Reinventing the Jonathan Child House


Landmark Society staff were recently treated to a tour of an ongoing project at the Jonathan Child House in downtown Rochester. Painters and planners were hard at work sprucing up the interior spaces and finalizing details for the newest project to hit downtown.

The main ballroom is being spruced up with a new paint job.

So what, you ask, is going into this grand Greek Revival mansion (built in 1837-38 for Rochester’s first mayor, Jonathan Child)? After sitting vacant for years, the home of Rochester’s first mayor will soon be home to Rochester Pillars, a special events venue that will aim to be downtown’s premier historic venue and a force for positive change in our city (the name is a nod to the building’s later history–in 1885 it became a boarding house known as “The Pillars”).

During warm weather, patrons of Rochester Pillars will be able to enjoy their coffee in style from the grand portico.

Although details are still being finalized, the plans generally involve the creation of a café (featuring high-end food and coffee) on the first floor, with seating in the luxurious main ballroom and the front portico, beneath the massive two-story columns that make the building so identifiable. Eventually, the second floor rooms will be available for meetings and special events.

And here’s where this becomes more than just another coffee shop in a fancy old building: the café will be run by Chef Jeff Christiano and graduates of the Culinary Arts program at East High School. Ozzy Arroyo, the visionary leader behind this project, wanted to find a way to make a difference in his community and help the kids he’s worked with in his career. Eventually he connected with Chef Jeff, who is a graduate of the prestigious Culinary Institute of America and the former Executive Chef Woodcliff Hotel & Spa. Ozzy  needed a mission; Chef Jeff’s students needed real-world experience in order to get jobs–it was a perfect match.

Alex Estremera of Old School Painting, LLC, Ozzy Arroyo, Chef Jeff, and two graduates of the East High Culinary Arts program who will be working in the Rochester Pillars cafe.

Beyond giving these young adults a chance to fulfill their aspirations, Ozzy also aims to build on the momentum that downtown seems to be gaining, helping to continue to change negative perceptions about downtown Rochester.

So, a hats off to Ozzy and his crew! This project exemplifies what preservation is all about–reinventing historic places to new and creative uses and fostering revitalization, all with the aim of making a difference in our communities.

Plans are to launch the business one step at a time, with the café scheduled to open shortly after Labor Day. Visit the Rochester Pillars website for updates and a 360° virtual tour of the mansion.


Reinventing the Jonathan Child House


8 thoughts on “Reinventing the Jonathan Child House”

  1. This is great, though it makes it a bit more difficult for my grand plan of seeing RIT establish an urban campus for their new architecture school at The Bevier Building / Bruester Burke House / Child House.

    Either way this is a great project! Perhaps they would entertain serving this fine city’s finest beans…Joe Bean Coffee.

    • I have always considered the Bevier Building the handsomest building in Rochester. My family and I skated almost daily at the RIT ice rink given by Ritter Shumway. And I still pass the building often as I volunteer at the Susan B. Anthony House. I hope you’re successful in your plans for the new architecture school.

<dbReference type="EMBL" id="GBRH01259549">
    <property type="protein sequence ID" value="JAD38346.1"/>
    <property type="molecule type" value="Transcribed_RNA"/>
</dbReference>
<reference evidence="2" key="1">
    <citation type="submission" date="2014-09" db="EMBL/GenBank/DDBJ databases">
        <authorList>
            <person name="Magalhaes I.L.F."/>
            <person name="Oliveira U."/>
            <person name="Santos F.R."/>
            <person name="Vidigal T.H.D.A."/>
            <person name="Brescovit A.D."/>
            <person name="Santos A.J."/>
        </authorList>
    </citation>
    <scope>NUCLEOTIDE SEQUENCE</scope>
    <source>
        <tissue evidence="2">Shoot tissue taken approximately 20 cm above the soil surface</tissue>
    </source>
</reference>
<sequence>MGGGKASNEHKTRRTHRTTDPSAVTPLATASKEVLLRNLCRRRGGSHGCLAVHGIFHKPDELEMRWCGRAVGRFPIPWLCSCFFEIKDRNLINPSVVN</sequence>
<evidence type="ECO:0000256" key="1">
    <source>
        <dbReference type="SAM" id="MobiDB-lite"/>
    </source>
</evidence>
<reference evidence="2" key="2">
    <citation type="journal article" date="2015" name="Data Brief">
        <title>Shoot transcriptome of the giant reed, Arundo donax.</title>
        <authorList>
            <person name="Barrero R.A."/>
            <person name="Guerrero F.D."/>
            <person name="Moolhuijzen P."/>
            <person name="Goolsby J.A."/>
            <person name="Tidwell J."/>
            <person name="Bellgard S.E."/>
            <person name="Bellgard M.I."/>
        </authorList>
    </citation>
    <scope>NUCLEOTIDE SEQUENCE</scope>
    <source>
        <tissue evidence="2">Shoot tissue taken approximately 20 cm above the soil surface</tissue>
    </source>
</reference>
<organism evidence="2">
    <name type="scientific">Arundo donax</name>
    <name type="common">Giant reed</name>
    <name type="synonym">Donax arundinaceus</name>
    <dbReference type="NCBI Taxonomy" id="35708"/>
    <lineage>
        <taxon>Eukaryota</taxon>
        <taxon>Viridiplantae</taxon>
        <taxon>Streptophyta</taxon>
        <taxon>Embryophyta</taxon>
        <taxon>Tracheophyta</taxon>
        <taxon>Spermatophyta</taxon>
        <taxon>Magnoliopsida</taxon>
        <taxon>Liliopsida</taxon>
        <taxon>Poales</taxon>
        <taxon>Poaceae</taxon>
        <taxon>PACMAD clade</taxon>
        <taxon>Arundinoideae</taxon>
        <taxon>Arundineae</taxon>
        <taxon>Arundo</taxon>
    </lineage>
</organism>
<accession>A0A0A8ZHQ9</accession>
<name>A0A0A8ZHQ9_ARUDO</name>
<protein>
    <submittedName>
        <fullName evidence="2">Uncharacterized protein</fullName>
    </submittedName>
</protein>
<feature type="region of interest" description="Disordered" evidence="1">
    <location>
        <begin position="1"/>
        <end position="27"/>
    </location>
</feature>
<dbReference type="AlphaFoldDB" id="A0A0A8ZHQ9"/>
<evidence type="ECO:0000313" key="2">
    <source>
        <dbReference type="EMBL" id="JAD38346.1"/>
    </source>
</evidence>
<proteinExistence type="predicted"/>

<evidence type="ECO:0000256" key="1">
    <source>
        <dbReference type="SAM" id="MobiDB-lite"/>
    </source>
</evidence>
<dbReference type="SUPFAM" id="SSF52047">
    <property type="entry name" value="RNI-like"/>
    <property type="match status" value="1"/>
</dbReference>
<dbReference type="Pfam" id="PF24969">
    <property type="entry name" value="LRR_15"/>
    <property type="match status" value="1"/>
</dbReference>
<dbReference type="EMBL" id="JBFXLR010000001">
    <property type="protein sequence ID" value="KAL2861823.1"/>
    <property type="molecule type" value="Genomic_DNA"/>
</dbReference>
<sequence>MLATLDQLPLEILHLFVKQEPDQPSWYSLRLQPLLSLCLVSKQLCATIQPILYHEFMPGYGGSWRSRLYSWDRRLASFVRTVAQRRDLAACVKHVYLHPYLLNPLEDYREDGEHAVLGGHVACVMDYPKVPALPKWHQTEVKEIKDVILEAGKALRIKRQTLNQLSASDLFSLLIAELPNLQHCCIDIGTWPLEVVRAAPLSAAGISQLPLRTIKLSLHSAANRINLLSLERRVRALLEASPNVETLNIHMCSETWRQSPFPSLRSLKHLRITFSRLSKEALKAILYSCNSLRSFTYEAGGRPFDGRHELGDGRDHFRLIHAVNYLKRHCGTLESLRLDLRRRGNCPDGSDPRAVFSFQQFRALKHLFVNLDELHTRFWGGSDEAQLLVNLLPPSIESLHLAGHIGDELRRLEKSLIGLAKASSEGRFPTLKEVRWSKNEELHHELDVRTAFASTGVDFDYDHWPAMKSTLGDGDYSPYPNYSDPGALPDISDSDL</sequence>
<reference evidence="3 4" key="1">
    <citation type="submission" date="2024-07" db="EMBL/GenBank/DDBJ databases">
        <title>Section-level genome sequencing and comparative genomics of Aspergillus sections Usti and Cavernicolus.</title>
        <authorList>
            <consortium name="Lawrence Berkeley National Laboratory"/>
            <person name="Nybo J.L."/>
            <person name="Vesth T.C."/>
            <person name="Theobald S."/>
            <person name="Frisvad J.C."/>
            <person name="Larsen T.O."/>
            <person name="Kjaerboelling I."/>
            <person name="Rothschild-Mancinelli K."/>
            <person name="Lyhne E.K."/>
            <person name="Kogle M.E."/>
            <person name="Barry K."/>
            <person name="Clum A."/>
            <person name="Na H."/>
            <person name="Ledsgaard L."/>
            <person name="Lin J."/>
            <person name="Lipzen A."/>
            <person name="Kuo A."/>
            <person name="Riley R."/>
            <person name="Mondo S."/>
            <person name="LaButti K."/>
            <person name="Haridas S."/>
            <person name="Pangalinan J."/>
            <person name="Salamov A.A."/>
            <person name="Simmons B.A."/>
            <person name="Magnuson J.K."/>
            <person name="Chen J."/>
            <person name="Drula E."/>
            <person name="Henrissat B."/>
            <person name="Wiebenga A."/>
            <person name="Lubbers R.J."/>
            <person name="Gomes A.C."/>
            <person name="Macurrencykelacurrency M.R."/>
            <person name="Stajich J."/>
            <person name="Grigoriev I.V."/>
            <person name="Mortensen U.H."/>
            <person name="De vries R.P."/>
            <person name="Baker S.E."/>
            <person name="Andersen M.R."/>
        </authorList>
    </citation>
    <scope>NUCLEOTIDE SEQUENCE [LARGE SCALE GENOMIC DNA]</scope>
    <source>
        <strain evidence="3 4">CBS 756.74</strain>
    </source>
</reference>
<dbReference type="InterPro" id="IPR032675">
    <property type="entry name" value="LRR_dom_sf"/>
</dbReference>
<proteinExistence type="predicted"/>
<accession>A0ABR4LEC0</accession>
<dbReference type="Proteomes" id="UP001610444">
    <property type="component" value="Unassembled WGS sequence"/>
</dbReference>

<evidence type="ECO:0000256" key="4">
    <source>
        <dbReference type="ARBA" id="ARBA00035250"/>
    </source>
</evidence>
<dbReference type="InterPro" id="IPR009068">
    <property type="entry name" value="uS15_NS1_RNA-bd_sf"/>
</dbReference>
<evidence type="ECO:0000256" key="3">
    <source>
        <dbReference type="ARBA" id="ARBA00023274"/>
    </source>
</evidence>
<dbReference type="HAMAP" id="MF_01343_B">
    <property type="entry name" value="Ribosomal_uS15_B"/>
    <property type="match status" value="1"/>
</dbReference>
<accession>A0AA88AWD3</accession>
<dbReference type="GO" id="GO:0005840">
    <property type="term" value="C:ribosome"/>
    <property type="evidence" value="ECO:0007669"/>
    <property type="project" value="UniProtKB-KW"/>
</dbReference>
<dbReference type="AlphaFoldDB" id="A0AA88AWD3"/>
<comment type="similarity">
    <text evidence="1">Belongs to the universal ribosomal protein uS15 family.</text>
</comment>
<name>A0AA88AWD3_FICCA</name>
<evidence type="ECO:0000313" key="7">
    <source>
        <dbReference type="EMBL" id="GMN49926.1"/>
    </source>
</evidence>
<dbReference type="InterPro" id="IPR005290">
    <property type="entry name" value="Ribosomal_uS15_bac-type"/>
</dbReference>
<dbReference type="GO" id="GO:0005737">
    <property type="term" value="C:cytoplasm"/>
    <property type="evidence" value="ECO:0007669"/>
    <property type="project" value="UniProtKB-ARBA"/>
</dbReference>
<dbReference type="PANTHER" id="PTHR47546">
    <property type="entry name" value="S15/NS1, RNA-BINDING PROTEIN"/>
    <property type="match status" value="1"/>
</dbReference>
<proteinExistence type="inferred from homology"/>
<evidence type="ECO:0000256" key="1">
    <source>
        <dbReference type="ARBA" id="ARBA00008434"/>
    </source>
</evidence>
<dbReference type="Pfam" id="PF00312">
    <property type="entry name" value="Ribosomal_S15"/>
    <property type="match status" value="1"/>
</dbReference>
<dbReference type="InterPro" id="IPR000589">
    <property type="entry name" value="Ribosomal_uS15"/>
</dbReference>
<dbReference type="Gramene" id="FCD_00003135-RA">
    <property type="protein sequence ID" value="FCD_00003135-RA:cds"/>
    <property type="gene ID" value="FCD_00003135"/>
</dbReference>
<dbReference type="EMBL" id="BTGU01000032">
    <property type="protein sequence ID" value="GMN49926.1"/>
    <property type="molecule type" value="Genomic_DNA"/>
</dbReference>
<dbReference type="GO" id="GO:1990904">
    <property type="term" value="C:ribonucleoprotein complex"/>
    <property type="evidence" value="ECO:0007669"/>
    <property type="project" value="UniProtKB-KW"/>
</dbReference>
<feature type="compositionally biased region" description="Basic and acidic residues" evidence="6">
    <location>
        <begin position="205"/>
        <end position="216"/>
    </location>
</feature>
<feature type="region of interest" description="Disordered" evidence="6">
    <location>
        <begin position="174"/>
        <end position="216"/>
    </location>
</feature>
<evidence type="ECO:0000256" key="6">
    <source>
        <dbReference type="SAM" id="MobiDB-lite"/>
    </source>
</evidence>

2. This will be terrific for the neighborhood near Hochstein School that has the new Plymouth Terraces, and newer Nothnagle’s headquarters and Monroe County Crime Lab.

  3. I met with Ozzy about a week or so again. He really has a lot of enthusiasm for this project and sees a link between this building and the community. It is an ambitious plan but one that is certainly admirable. The interior looks great!

  4. Great to hear that this type of venue is being brought to downtown Rochester. We are in desparate need for a venue that could accommodate corporate meetings without the use of hotel space which usually is not conducive to corporate events.

  5. Hey, that’s my brother in the grey Dakarai! What a wonderful opportunity for our youth needing to express there passion. I hope they gain an understanding of there and strengths and weaknesses to maximize on there potential. The building is elegant and I can’t wait to dine there!

  6. When I was one of the organizers of the Chill the Fill campaign to save the subway tunnel, I was one of the tour guides that, after we could no longer give tours in the tunnel, led tours above ground along Broad Street. I loved pointing out and talking about the Jonathan Child house. But even more to the point, I often thought that it would make an ideal special events space — so I’m delighted to hear about this project. I’ll look forward to checking it out next time I’m back in town.

    Best wishes!

  7. Hey! Great idea – sounds EXACTLY like what we had expressed an interest to Chef Jeff years ago about the Johnathan Child house. Seems the idea got some traction. You should use Artpeace kids to work there like Kristin proposed. You can contact her through She’d be happy to know her idea is taking off, and kids in the city will be benefiting. Bravo!

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